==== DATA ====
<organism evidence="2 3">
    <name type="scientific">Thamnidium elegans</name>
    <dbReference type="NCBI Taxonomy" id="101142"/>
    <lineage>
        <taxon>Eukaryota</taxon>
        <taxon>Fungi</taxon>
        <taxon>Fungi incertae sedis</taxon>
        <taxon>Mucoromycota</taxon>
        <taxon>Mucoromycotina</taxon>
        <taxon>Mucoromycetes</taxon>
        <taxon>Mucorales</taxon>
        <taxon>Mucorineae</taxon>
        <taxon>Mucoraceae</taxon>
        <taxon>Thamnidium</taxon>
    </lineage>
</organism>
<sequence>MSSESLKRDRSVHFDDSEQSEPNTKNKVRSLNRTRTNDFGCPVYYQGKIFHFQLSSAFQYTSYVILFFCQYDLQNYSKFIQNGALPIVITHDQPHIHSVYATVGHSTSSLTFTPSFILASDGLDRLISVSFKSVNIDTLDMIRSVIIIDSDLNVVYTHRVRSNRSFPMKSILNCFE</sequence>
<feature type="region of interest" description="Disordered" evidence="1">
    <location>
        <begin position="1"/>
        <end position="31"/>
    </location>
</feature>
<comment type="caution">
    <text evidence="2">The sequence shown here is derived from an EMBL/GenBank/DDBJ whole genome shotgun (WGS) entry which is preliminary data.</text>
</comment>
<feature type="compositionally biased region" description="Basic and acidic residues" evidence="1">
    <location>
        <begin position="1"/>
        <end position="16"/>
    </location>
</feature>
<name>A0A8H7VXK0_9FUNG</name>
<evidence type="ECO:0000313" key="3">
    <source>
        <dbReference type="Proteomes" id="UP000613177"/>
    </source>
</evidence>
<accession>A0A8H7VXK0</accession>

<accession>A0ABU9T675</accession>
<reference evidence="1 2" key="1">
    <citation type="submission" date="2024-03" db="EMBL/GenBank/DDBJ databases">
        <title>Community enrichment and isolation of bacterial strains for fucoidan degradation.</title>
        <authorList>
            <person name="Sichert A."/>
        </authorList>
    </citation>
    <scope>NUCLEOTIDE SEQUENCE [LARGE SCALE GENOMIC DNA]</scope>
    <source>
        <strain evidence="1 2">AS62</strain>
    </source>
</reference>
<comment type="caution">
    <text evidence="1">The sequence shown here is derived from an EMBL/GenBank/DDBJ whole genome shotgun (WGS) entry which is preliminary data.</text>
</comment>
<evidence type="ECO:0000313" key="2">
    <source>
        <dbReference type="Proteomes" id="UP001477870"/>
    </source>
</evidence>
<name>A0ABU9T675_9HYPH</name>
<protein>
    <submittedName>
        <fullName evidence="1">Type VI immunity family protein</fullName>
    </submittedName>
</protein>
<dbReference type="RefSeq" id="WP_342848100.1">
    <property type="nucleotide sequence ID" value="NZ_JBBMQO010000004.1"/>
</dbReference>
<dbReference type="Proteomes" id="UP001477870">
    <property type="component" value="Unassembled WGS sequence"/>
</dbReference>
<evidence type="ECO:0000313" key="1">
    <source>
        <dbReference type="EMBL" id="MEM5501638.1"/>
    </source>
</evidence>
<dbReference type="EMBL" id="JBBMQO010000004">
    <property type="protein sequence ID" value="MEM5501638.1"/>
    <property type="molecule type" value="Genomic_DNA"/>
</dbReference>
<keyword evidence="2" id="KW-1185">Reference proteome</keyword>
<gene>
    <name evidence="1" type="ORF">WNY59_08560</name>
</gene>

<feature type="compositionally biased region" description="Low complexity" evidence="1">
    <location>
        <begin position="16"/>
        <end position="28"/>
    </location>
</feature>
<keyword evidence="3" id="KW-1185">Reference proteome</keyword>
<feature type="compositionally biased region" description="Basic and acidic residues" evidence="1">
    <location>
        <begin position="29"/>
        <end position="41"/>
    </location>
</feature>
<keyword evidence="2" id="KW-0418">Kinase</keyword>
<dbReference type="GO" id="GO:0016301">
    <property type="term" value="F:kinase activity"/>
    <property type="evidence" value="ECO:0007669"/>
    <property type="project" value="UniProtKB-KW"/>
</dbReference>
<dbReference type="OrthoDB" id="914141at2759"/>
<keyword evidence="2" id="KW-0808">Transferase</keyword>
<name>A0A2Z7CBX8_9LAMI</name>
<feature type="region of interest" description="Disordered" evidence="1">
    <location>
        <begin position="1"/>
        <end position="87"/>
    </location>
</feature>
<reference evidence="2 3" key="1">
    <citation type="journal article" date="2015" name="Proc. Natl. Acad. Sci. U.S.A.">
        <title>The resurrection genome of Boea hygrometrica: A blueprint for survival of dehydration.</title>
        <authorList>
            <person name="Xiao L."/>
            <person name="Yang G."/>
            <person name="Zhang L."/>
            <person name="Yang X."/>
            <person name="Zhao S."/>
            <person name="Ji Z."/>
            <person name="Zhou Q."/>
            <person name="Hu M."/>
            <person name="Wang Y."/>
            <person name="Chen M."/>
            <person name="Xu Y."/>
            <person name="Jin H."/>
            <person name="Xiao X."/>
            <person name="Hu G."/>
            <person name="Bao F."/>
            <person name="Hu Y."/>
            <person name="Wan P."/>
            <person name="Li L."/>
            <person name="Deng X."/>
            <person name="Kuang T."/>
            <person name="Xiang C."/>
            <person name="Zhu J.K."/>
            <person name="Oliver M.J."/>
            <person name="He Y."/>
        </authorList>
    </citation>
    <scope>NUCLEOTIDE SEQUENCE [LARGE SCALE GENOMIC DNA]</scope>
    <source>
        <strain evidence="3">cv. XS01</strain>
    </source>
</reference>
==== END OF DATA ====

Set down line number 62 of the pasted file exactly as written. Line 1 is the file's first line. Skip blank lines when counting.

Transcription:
<protein>